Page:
Augustine Tang, a medallion driver on his sixth day of hunger strike, shared his own story of how he joined the ranks of the estimated 4,000 drivers with medallion debt: “My father passed away in 2015 and I chose to inherit the medallion because of how proud he was, owning a piece of New York. I didn’t know anything about the taxi industry and I had to make a decision to take over the medallion with the debt and also take care of my grandmother. What I didn’t know is how much expenses go into owning a piece of New York. Of course they, the city, nickel and dime you.”


He declared, “I am fighting for those 6,000 medallion owners whose lives were practically ruined, these older drivers, senior drivers who have lost their retirement, about to lose their homes and the jobs connected to the medallion.”


Mayor de Blasio stalls on handing off a lifeline for drivers


Last year, the NYTWA, proposed a plan to downsize and restructure medallion debt so that workers can pay it off while still maintaining enough money to live off of. The city (or a federal or state entity) would act as a backstop for loans that are restructured to $125,000. Workers would pay an average monthly mortgage of $750 per month.


Bhairavi Desai explained the plan, “We’ve put together a risk model, which assesses that even if that medallion was resold for no more than $75,000, the only cost the city would bear is the remaining $25,000 on that balance. We have looked at the worst case scenario of a 5% default rate, which is what it was at its height when loans have been over $600,000, $700,000. On average, we’ve looked at securing 4,000 loans and a low principal of $145,000. The cost of the city back guarantee under these conditions would only be $93 million over 30 years.”


Overall, the plan would cost the city no more than 0.09% of its $99 billion annual budget.


The NYTWA plan has received support from high-level city government officials including Comptroller Scott Stringer and even from nationally elected lawmakers, like Senator Chuck Schumer. In total, over 70 city and state officials and 12 members of the city’s congressional delegation are in support of the plan. Putting their words into action, a group of city and state lawmakers recently got arrested during a civil disobedience action in solidarity with the owner-drivers.


New York Attorney General Tish James said of the plan, “NYC's taxi medallion owners have been economically devastated in recent years, and the New York Taxi Workers Alliance relief package provides a responsible way to help these small businesses and the industry recover.”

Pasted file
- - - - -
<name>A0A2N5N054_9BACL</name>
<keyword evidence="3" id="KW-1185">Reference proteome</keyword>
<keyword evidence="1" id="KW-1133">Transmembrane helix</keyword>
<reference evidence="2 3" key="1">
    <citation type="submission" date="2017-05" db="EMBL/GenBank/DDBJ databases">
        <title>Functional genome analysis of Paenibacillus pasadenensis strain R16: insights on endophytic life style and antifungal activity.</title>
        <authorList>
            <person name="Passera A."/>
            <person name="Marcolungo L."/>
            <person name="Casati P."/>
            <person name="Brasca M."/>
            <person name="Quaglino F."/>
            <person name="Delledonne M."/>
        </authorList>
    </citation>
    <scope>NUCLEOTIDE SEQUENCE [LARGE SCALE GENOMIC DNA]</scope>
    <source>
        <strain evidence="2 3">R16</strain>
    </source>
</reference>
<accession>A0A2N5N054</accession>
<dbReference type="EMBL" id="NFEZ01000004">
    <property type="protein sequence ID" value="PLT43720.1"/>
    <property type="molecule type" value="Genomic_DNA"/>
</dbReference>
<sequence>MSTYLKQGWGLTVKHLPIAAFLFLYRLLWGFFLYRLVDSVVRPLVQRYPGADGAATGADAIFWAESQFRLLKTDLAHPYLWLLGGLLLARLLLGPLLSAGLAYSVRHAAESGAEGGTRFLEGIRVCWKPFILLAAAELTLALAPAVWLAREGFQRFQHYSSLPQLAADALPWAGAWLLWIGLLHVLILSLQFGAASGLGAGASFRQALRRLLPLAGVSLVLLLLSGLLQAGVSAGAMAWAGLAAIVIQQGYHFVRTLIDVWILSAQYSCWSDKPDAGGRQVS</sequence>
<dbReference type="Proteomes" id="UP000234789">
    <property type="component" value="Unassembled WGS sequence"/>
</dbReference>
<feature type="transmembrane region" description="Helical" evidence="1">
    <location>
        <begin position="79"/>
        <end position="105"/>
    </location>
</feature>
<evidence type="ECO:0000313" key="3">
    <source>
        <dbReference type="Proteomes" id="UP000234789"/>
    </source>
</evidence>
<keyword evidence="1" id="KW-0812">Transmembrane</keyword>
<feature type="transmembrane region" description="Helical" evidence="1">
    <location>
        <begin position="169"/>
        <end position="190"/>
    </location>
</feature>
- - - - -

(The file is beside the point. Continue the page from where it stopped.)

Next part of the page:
Despite the overwhelming support, Mayor de Blasio has yet to address the NYTWA plan.


Solidarity and struggle breeds hope


Mouhamadou Aliyu, a father of four who purchased a medallion at an auction in 2004, stressed that, “I don’t want my children to experience poverty. I came here from the Ivory Coast in 1994 to pursue a better life. And this industry is like 95% immigrant, but driving a yellow cab, we always believe it’s a more secure way for us to get out of poverty … I never knew about equity. I never knew about refinancing. So this system allowed people to take advantage of me.”


He continued, describing the conditions owner-drivers have faced,“The pain, the suffering, the struggle, it’s unbearable. It’s too much on the human being. You don’t want to put 20, 30, 40 years of your life believing in something, especially coming from City Hall, as a license that gives you exclusive rights, which means they guarantee you to work, to have a living to better your family. And then all of the sudden being crushed, [and all of that] being taken away from you.”


Despite the struggle, he has hope. “Overall, I’m feeling good, feeling hopeful something good is going to happen.”


Medallion owner Augustine Tang, exhausted from over a week of hunger strike, but still resolute, asserted, “We’re going to stay out here as long as it takes. The energy is high. Although our bodies and minds are tired, we are full from the outpouring of love and support that we are receiving from the public.”


This article was originally published in Peoples Dispatch.